The debt-to-income ratio is a very important factor to consider when you apply for a mortgage. Lenders want to be sure that you have the capacity to pay off a loan before they agree to offer you a loan. A higher DTI can increase your risk of defaulting, which is a risk lenders do not want to take. By paying off any existing debts, you can reduce your DTI.
To calculate your DTI, you need to know your gross income. You can do this by checking your paycheck stubs or by taking your gross monthly income and subtracting your monthly debt payments from it. Your total amount of monthly debt should not exceed 43 percent of your income.
If your monthly debt payments are more than 45% of your monthly income, you may have a difficult time getting approved for a home loan. This is because most lenders prefer to see a front-end DTI of no more than 28 percent. In addition, most lenders are willing to work with borrowers who have a co-signer who has a healthy credit history. However, you may have to wait until you can get a better mortgage rate if your co-signer does not have a great credit rating.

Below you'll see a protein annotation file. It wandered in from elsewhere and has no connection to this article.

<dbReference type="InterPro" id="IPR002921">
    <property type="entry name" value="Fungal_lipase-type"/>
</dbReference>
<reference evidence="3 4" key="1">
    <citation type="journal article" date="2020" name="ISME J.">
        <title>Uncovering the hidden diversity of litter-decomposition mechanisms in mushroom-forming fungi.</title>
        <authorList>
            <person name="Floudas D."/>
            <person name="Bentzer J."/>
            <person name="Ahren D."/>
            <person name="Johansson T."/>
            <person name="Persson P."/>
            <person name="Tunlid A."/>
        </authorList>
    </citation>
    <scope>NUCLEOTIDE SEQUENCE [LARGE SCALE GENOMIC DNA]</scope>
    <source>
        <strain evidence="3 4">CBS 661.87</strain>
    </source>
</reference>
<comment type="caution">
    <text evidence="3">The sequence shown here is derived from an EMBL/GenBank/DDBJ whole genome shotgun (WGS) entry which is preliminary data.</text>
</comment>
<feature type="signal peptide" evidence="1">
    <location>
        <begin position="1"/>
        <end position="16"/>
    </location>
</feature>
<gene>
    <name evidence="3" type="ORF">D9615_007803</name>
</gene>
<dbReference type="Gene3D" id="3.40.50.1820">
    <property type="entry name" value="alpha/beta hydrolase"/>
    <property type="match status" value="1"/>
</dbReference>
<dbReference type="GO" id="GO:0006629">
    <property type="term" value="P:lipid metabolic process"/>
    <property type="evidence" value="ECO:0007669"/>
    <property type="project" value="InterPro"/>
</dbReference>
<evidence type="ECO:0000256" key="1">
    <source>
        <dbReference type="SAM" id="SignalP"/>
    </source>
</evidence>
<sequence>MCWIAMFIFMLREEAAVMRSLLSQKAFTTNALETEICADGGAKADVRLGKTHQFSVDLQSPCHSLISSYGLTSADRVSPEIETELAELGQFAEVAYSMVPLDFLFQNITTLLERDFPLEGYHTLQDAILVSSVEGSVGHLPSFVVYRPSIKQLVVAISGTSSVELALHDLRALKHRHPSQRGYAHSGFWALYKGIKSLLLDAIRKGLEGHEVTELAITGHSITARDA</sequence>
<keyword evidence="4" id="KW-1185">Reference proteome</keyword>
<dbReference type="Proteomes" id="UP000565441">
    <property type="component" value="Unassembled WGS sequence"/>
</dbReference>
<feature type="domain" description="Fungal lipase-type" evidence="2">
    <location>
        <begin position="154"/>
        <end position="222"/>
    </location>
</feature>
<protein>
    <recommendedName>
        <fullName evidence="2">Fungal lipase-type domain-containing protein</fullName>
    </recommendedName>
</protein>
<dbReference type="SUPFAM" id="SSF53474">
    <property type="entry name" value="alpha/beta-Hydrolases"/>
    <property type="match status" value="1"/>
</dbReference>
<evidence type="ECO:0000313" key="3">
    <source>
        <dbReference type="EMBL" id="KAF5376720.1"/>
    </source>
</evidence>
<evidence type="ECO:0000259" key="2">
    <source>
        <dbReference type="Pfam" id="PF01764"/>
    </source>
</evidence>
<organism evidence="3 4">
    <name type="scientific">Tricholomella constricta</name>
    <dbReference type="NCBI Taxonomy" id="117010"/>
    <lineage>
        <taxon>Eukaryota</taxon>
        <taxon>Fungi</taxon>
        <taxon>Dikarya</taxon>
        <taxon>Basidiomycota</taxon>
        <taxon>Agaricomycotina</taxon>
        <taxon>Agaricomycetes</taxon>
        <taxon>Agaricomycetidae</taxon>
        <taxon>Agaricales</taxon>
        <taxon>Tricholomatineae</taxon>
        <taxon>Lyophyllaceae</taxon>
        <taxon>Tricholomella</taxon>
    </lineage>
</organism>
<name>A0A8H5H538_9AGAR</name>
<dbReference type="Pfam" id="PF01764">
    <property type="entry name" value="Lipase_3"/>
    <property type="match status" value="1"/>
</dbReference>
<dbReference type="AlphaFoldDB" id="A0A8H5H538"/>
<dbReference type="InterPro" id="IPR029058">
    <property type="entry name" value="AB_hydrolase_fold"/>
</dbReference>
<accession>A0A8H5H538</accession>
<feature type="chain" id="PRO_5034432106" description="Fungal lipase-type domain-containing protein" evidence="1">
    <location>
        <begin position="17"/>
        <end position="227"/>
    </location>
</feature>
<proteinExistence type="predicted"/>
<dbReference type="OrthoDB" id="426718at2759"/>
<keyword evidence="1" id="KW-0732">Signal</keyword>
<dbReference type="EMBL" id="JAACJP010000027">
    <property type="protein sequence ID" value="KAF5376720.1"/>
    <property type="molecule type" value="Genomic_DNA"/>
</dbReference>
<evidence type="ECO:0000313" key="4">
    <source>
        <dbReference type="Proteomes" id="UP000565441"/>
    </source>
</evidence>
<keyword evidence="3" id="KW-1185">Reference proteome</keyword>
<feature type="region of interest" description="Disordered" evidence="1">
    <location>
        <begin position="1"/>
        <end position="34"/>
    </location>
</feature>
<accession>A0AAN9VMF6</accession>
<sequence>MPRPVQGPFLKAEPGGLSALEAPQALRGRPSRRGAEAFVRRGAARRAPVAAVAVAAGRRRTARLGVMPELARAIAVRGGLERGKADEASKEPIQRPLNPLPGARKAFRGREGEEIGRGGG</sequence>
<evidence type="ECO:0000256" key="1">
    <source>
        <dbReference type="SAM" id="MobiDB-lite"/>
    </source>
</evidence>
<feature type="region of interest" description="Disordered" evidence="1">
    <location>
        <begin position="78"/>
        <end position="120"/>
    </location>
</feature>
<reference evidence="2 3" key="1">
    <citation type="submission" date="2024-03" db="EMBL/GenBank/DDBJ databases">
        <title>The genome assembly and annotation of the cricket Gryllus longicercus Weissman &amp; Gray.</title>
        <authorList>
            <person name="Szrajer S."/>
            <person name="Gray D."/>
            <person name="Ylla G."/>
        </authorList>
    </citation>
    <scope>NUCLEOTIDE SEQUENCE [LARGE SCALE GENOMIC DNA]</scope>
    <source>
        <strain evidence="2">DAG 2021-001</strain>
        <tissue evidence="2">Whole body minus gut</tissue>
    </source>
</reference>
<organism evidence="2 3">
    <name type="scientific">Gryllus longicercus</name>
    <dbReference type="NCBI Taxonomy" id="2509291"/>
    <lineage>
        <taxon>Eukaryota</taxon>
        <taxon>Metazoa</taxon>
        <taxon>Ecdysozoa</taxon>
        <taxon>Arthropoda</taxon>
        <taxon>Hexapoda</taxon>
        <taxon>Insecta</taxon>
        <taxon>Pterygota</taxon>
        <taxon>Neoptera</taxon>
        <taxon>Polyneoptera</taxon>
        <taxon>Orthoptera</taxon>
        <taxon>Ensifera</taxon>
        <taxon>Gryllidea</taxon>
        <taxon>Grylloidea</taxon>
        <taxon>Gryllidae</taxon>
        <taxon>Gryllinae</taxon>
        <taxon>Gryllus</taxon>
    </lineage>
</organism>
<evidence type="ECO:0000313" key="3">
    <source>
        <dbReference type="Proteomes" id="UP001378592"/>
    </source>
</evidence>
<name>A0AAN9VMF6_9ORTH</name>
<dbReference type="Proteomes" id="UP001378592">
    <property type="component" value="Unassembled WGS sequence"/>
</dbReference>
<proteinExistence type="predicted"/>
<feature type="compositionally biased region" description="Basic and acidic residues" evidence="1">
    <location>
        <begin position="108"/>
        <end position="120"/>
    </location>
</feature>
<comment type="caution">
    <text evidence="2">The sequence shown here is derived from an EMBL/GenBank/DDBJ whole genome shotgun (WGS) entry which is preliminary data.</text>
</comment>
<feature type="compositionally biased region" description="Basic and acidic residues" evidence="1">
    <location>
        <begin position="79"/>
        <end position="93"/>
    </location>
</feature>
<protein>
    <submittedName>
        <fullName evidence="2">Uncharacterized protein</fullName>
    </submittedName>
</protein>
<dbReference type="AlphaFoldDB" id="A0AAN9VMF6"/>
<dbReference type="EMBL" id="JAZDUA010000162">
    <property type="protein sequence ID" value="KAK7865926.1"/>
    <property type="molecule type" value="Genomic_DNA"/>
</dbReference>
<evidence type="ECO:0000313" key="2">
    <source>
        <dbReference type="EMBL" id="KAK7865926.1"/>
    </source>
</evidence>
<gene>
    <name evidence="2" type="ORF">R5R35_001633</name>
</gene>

Once you know how much you can afford, it is a good idea to check the current mortgage rates. Banks and other lending institutions will often qualify a borrower at a higher interest rate than the average homeowner. So, if you have high debts and a high DTI, it is best to wait until you have more money saved up to buy a house.
One way to improve your DTI is by making more money. For example, if you are currently working at a job that pays too little, try finding a new position that pays more. Additionally, you can make payments on your existing debts, such as your student loans or car payments. When you have more money to spare, you can increase your down payment and decrease your debt-to-income ratio.
A lender will also look at your debt-to-income ratio when determining the maximum mortgage amount you can borrow. As a rule of thumb, lenders will not approve a mortgage for a loan where the total amount of debts exceeds 40 percent of the applicant’s gross monthly income. Similarly, if your monthly expenses exceed 28% of your gross income, the lender will not accept your application.
If you have a high DTI, you may be able to lower it by refinancing your mortgage. However, this is not always a great option. Instead, you might have to put more down, pay off some of your debts or pick up a part-time job to make up the difference.